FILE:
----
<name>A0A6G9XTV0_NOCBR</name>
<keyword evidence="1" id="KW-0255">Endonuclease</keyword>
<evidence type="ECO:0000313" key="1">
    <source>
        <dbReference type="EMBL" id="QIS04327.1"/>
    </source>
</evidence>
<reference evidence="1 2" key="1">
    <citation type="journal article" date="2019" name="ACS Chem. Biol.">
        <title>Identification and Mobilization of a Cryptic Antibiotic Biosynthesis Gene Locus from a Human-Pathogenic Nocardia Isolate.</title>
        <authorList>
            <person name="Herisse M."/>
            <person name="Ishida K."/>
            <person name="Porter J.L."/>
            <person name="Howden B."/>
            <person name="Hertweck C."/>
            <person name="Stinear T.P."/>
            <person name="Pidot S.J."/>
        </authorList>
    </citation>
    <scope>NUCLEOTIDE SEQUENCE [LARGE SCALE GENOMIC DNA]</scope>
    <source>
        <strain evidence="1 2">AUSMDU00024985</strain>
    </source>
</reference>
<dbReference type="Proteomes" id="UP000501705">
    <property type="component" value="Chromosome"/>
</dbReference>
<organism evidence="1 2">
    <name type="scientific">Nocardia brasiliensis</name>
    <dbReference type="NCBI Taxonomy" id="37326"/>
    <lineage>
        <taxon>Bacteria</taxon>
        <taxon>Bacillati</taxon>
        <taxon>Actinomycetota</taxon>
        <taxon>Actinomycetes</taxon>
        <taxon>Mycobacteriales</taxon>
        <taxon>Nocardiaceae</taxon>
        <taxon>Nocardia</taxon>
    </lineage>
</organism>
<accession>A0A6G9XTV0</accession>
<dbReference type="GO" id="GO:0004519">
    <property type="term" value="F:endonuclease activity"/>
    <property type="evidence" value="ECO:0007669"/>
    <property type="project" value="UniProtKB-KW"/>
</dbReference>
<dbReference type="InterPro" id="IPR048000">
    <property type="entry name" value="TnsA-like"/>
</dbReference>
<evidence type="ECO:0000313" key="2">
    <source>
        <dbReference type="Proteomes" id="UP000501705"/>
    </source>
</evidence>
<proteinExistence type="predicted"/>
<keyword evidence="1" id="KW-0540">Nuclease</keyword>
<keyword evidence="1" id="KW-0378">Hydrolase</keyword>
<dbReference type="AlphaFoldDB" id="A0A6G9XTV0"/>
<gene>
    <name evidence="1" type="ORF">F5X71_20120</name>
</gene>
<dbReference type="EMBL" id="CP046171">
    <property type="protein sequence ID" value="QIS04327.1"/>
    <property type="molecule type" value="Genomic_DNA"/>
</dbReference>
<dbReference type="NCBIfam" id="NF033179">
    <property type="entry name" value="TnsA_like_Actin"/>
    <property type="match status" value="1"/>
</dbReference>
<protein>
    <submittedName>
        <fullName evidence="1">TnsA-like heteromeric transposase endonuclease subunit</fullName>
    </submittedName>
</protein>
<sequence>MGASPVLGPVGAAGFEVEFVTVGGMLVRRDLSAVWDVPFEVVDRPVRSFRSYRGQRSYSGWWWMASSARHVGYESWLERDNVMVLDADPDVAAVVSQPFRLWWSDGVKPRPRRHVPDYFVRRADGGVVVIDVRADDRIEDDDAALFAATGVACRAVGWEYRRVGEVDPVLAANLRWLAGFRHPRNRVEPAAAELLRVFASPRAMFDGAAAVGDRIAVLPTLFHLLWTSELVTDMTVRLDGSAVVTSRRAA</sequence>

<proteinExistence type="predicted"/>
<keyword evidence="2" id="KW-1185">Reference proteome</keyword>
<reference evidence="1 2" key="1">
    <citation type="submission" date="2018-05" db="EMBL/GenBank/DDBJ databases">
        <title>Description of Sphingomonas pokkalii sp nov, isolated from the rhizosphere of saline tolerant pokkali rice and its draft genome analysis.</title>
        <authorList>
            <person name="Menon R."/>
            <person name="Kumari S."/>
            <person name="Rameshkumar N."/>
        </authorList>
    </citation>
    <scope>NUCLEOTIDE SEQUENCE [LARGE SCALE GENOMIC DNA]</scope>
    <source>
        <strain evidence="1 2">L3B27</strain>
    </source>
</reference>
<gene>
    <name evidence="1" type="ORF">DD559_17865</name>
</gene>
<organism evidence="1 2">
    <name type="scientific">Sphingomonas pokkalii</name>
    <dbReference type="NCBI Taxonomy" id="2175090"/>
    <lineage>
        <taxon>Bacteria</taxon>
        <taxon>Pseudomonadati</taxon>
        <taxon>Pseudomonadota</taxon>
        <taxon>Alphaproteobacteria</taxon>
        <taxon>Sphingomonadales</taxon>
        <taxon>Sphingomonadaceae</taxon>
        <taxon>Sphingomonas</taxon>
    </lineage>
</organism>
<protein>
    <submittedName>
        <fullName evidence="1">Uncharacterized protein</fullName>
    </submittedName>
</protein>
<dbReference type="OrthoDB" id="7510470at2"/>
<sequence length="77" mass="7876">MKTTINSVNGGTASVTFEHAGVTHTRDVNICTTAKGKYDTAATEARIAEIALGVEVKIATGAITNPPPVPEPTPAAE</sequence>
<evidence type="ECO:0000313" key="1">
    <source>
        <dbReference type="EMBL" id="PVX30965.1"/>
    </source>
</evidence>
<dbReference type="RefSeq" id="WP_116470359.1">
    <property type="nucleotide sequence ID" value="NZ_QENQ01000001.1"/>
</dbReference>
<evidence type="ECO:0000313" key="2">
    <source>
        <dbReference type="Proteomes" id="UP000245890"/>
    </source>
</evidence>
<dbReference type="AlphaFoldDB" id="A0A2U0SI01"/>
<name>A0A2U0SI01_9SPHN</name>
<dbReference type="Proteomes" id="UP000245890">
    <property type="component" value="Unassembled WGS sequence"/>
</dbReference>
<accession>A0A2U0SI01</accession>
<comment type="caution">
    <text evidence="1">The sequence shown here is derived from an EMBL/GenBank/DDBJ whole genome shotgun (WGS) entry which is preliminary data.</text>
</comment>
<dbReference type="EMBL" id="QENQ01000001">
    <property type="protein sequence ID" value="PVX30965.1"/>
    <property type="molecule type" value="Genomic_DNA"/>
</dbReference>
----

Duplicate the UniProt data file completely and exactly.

<name>A0A6G9XTV0_NOCBR</name>
<keyword evidence="1" id="KW-0255">Endonuclease</keyword>
<evidence type="ECO:0000313" key="1">
    <source>
        <dbReference type="EMBL" id="QIS04327.1"/>
    </source>
</evidence>
<reference evidence="1 2" key="1">
    <citation type="journal article" date="2019" name="ACS Chem. Biol.">
        <title>Identification and Mobilization of a Cryptic Antibiotic Biosynthesis Gene Locus from a Human-Pathogenic Nocardia Isolate.</title>
        <authorList>
            <person name="Herisse M."/>
            <person name="Ishida K."/>
            <person name="Porter J.L."/>
            <person name="Howden B."/>
            <person name="Hertweck C."/>
            <person name="Stinear T.P."/>
            <person name="Pidot S.J."/>
        </authorList>
    </citation>
    <scope>NUCLEOTIDE SEQUENCE [LARGE SCALE GENOMIC DNA]</scope>
    <source>
        <strain evidence="1 2">AUSMDU00024985</strain>
    </source>
</reference>
<dbReference type="Proteomes" id="UP000501705">
    <property type="component" value="Chromosome"/>
</dbReference>
<organism evidence="1 2">
    <name type="scientific">Nocardia brasiliensis</name>
    <dbReference type="NCBI Taxonomy" id="37326"/>
    <lineage>
        <taxon>Bacteria</taxon>
        <taxon>Bacillati</taxon>
        <taxon>Actinomycetota</taxon>
        <taxon>Actinomycetes</taxon>
        <taxon>Mycobacteriales</taxon>
        <taxon>Nocardiaceae</taxon>
        <taxon>Nocardia</taxon>
    </lineage>
</organism>
<accession>A0A6G9XTV0</accession>
<dbReference type="GO" id="GO:0004519">
    <property type="term" value="F:endonuclease activity"/>
    <property type="evidence" value="ECO:0007669"/>
    <property type="project" value="UniProtKB-KW"/>
</dbReference>
<dbReference type="InterPro" id="IPR048000">
    <property type="entry name" value="TnsA-like"/>
</dbReference>
<evidence type="ECO:0000313" key="2">
    <source>
        <dbReference type="Proteomes" id="UP000501705"/>
    </source>
</evidence>
<proteinExistence type="predicted"/>
<keyword evidence="1" id="KW-0540">Nuclease</keyword>
<keyword evidence="1" id="KW-0378">Hydrolase</keyword>
<dbReference type="AlphaFoldDB" id="A0A6G9XTV0"/>
<gene>
    <name evidence="1" type="ORF">F5X71_20120</name>
</gene>
<dbReference type="EMBL" id="CP046171">
    <property type="protein sequence ID" value="QIS04327.1"/>
    <property type="molecule type" value="Genomic_DNA"/>
</dbReference>
<dbReference type="NCBIfam" id="NF033179">
    <property type="entry name" value="TnsA_like_Actin"/>
    <property type="match status" value="1"/>
</dbReference>
<protein>
    <submittedName>
        <fullName evidence="1">TnsA-like heteromeric transposase endonuclease subunit</fullName>
    </submittedName>
</protein>
<sequence>MGASPVLGPVGAAGFEVEFVTVGGMLVRRDLSAVWDVPFEVVDRPVRSFRSYRGQRSYSGWWWMASSARHVGYESWLERDNVMVLDADPDVAAVVSQPFRLWWSDGVKPRPRRHVPDYFVRRADGGVVVIDVRADDRIEDDDAALFAATGVACRAVGWEYRRVGEVDPVLAANLRWLAGFRHPRNRVEPAAAELLRVFASPRAMFDGAAAVGDRIAVLPTLFHLLWTSELVTDMTVRLDGSAVVTSRRAA</sequence>

<proteinExistence type="predicted"/>
<keyword evidence="2" id="KW-1185">Reference proteome</keyword>
<reference evidence="1 2" key="1">
    <citation type="submission" date="2018-05" db="EMBL/GenBank/DDBJ databases">
        <title>Description of Sphingomonas pokkalii sp nov, isolated from the rhizosphere of saline tolerant pokkali rice and its draft genome analysis.</title>
        <authorList>
            <person name="Menon R."/>
            <person name="Kumari S."/>
            <person name="Rameshkumar N."/>
        </authorList>
    </citation>
    <scope>NUCLEOTIDE SEQUENCE [LARGE SCALE GENOMIC DNA]</scope>
    <source>
        <strain evidence="1 2">L3B27</strain>
    </source>
</reference>
<gene>
    <name evidence="1" type="ORF">DD559_17865</name>
</gene>
<organism evidence="1 2">
    <name type="scientific">Sphingomonas pokkalii</name>
    <dbReference type="NCBI Taxonomy" id="2175090"/>
    <lineage>
        <taxon>Bacteria</taxon>
        <taxon>Pseudomonadati</taxon>
        <taxon>Pseudomonadota</taxon>
        <taxon>Alphaproteobacteria</taxon>
        <taxon>Sphingomonadales</taxon>
        <taxon>Sphingomonadaceae</taxon>
        <taxon>Sphingomonas</taxon>
    </lineage>
</organism>
<protein>
    <submittedName>
        <fullName evidence="1">Uncharacterized protein</fullName>
    </submittedName>
</protein>
<dbReference type="OrthoDB" id="7510470at2"/>
<sequence length="77" mass="7876">MKTTINSVNGGTASVTFEHAGVTHTRDVNICTTAKGKYDTAATEARIAEIALGVEVKIATGAITNPPPVPEPTPAAE</sequence>
<evidence type="ECO:0000313" key="1">
    <source>
        <dbReference type="EMBL" id="PVX30965.1"/>
    </source>
</evidence>
<dbReference type="RefSeq" id="WP_116470359.1">
    <property type="nucleotide sequence ID" value="NZ_QENQ01000001.1"/>
</dbReference>
<evidence type="ECO:0000313" key="2">
    <source>
        <dbReference type="Proteomes" id="UP000245890"/>
    </source>
</evidence>
<dbReference type="AlphaFoldDB" id="A0A2U0SI01"/>
<name>A0A2U0SI01_9SPHN</name>
<dbReference type="Proteomes" id="UP000245890">
    <property type="component" value="Unassembled WGS sequence"/>
</dbReference>
<accession>A0A2U0SI01</accession>
<comment type="caution">
    <text evidence="1">The sequence shown here is derived from an EMBL/GenBank/DDBJ whole genome shotgun (WGS) entry which is preliminary data.</text>
</comment>
<dbReference type="EMBL" id="QENQ01000001">
    <property type="protein sequence ID" value="PVX30965.1"/>
    <property type="molecule type" value="Genomic_DNA"/>
</dbReference>